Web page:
The Club, as it is presently known, Ayrshire Dog Agility Club, began as a “hobby” amongst six friends and was held at a farm belonging to one of the friends.

After a while, the Local Council was approached with a view to obtaining a more permanent venue and the Council offered a grass area behind a sports hall and the move was agreed. Subsequent interest and publicity resulted in an increase of people wishing to try Agility, and the Club began to take off. A committee was formed, Officers elected, and the Club began to have a firm structure and basis.

In 1996, the ground was re-developed and after much searching, the club moved to its present venue, at Williamwood Field, Fullarton Woods, Troon. We had to fundraise to purchase two large shipping containers, in which to store our equipment, but due to an enthusiastic membership, this was achieved within a year!!

The membership currently stands at 27 and in 2009, the club achieved registration with the Kennel Club.

The club trains once a week on a general club night, with unlimited access to the field, which allows for any further training the members require.

We train outdoors during the Spring/Summer (i.e. April- October) and then move indoors to our winter venue Galrigside Farm. This allows training to continue all year round.

Whilst many members actively compete in Agility Shows, the Club remains as a Training Club for all, so if you wish to come along for exercise and socialisation, the Club will welcome and encourage you.

What is agility

Dog Agility is a sport which consists of a dog and handler negotiating a course of obstacles in the fastest time. It is similar to show jumping with horses.

Most breeds of dog can take part and there are four height categories.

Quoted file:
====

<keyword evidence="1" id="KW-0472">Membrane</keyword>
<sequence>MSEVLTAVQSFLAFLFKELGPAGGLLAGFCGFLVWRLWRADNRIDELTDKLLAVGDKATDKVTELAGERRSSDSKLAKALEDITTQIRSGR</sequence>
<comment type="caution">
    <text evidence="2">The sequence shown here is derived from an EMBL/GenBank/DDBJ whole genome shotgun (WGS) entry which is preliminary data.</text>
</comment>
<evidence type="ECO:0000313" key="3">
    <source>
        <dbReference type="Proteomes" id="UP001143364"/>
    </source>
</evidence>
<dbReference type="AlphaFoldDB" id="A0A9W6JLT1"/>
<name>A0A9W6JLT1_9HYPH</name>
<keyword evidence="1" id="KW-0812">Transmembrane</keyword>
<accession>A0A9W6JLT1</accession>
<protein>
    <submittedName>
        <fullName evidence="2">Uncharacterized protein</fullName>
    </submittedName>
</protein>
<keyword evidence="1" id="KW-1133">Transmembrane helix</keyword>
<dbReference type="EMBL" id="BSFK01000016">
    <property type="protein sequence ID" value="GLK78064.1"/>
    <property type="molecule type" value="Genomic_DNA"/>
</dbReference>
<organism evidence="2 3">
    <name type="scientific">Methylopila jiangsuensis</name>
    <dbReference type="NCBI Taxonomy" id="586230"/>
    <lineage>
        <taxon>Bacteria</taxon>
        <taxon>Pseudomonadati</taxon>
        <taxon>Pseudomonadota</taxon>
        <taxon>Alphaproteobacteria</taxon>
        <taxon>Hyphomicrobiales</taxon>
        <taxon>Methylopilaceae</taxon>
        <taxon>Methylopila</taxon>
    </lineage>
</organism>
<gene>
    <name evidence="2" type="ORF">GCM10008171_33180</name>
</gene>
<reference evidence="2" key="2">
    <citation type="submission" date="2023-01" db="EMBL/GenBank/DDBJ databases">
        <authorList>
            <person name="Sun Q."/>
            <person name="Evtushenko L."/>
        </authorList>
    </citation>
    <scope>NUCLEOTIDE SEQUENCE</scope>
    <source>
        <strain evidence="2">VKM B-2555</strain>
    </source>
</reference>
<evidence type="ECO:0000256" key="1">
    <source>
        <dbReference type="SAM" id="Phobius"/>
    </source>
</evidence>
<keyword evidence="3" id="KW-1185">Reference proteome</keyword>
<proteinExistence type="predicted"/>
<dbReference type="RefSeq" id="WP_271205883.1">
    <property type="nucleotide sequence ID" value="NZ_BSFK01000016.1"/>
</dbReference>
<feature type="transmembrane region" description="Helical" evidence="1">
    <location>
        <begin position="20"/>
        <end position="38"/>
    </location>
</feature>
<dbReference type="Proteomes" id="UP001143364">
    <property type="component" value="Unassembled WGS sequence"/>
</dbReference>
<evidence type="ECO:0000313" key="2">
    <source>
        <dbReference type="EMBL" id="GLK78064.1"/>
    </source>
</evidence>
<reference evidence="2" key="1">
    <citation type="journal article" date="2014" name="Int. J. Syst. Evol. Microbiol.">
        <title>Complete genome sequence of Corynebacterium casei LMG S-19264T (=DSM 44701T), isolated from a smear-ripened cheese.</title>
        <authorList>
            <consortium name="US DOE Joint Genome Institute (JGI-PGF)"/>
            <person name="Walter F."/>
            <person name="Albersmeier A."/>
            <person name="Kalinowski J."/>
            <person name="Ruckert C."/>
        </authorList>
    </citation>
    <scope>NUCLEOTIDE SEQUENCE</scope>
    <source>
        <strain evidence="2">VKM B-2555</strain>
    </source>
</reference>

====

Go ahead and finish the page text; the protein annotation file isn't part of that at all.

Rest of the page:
All dogs must be measured before they compete at their first Kennel Club show and must be registered with the Kennel Club on the Breed or Activity Register prior to measurement. Dogs must be over the age of 15 months before they are measured.

Small, medium and intermediate dogs must be measured twice. The second measurements must be 12-24 months after the date of the first measurement.

Agility is great fun for dogs and handlers, it keeps both fit and encourages “teamwork” which strengthens partnerships. It is also a good way of progressing your training and socialising your dog.

Dogs should always be fit and healthy and have good basic obedience skills before attempting agility training.


Small dogs

For dogs who measure under 350mm at the wither. The jumps and tyre are lowered for these dogs, although the “contact obstacles” i.e. A-frame, dogwalk and see-saw, remain at the standard height.

Standard jump=300mm


Medium dogs

For dogs who measure over 350mm but under 430mm at the wither. Again jumps and tyre are lowered with the contact obstacles remaining at standard height.

Standard jump=400mm


Intermediate dogs

For dogs who measure over 430mm but under 500mm at the wither. Again jumps and tyre are lowered with the contact obstacles remaining at standard height.

Standard jump=500mm


Large dogs

All dogs measuring over 500mm at the withers. Contact obstacles remaining at standard height.

Standard jump=600mm